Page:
This isn't news to blog readers. We've known about this for months. But the mainstream media is just beginning to catch on to the story.
The U.S. military is enlisting hundreds of fighters each day from tribal and insurgent groups in alliances aimed at countering al-Qaeda in Iraq, the top U.S. general in Baghdad said yesterday, calling it a "very positive development" but one that requires caution to ensure it works to promote security.
Maj Gen. Joseph F. Fil Jr., commander of Multinational Division Baghdad, said U.S. and Iraqi troops control nearly half of the capital's neighborhoods, but that hard fighting remains as operations continue to clear out insurgents from the rest of the city. Overall attack levels in Baghdad remain constant, he said, but casualties have fallen among Iraqi civilians and Iraqi security forces and risen for U.S. troops as their operations and numbers intensify.
In the Abu Ghraib region outside Baghdad, about 1,500 fighters have agreed to renounce violence against U.S. and Iraqi government forces, and join the Iraqi police. About 300 are signing up each day, said Fil, commander of the 1st Cavalry Division. A similar program is underway in the western Baghdad district of Ghazaliyah, he said.
"Some of them, who have previously been fighting us, have come to us, . . . and they want to fight with us. They are tired of al-Qaeda and the influence of al-Qaeda in their tribes and in their neighborhoods, and they want them cleaned out," Fil said. "We're excited about it. But we are, frankly, being cautious."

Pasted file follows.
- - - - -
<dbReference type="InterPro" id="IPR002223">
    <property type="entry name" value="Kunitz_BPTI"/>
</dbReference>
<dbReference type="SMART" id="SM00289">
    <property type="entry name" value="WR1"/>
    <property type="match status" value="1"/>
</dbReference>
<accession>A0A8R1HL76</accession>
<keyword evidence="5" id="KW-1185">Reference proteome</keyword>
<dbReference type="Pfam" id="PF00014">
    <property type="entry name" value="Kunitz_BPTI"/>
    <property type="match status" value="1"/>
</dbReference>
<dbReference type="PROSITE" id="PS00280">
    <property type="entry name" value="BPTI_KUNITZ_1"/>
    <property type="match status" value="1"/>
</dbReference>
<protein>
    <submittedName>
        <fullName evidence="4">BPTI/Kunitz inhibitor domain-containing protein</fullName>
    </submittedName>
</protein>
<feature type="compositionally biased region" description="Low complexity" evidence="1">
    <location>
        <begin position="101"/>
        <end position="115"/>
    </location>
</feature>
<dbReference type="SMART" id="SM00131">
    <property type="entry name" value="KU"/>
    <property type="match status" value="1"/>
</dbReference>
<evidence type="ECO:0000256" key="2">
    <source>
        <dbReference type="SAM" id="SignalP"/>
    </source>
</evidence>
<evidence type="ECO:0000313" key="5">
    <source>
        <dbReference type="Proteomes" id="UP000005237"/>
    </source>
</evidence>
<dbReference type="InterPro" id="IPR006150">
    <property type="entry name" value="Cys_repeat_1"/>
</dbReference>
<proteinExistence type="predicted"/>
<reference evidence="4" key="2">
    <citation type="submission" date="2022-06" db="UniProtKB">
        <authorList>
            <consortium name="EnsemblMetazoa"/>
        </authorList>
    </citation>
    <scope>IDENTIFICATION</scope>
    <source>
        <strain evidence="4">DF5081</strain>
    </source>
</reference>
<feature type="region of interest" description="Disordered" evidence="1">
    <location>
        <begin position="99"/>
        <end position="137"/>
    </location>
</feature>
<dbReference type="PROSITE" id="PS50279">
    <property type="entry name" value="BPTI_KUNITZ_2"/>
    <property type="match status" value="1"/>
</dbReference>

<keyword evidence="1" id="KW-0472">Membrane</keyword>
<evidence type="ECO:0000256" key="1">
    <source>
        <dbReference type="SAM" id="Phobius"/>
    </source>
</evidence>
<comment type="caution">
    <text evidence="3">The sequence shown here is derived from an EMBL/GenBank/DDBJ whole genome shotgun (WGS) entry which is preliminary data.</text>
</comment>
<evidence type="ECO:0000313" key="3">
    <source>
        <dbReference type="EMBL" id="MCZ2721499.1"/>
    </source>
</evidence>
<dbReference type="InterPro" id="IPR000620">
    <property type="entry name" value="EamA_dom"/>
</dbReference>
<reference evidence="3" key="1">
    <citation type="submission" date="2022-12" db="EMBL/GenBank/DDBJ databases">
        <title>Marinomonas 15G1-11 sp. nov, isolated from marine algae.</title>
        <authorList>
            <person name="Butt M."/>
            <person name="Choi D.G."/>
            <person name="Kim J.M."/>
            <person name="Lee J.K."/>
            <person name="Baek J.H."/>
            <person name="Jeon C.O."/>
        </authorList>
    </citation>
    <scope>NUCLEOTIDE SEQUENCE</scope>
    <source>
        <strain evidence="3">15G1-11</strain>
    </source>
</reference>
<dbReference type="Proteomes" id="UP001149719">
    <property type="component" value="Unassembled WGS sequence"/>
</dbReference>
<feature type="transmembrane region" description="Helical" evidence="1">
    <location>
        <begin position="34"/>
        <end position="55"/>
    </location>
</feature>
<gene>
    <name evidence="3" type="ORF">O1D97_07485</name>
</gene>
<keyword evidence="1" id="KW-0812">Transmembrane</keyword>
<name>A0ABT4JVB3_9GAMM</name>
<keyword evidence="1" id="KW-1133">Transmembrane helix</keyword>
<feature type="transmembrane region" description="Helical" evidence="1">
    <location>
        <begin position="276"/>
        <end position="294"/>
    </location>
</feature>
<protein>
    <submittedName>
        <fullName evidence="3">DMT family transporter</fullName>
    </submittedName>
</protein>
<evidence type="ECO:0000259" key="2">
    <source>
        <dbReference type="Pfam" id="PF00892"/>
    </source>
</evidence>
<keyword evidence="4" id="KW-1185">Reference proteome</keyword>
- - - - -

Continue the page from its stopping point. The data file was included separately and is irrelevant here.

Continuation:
Senior U.S. military and Pentagon officials have said negotiations with such groups have also progressed in Iraq's western province of Anbar as well as in northern Iraq, where they say a group of 130 tribal sheiks around the town of Tikrit have joined forces against the Sunni insurgent group al-Qaeda in Iraq. In some regions where such alliances exist, attacks have fallen and the number of roadside bombs discovered before they detonate has risen to as high as 80 percent -- about double the nationwide average, the officials said.
Even Al-Reuters is carrying the story.
But readers of the New York Times still don't have a clue about this development. Good news from Iraq remains unfit to print. One suspects that Lugar and Voinovich rely too much on the Times for their news.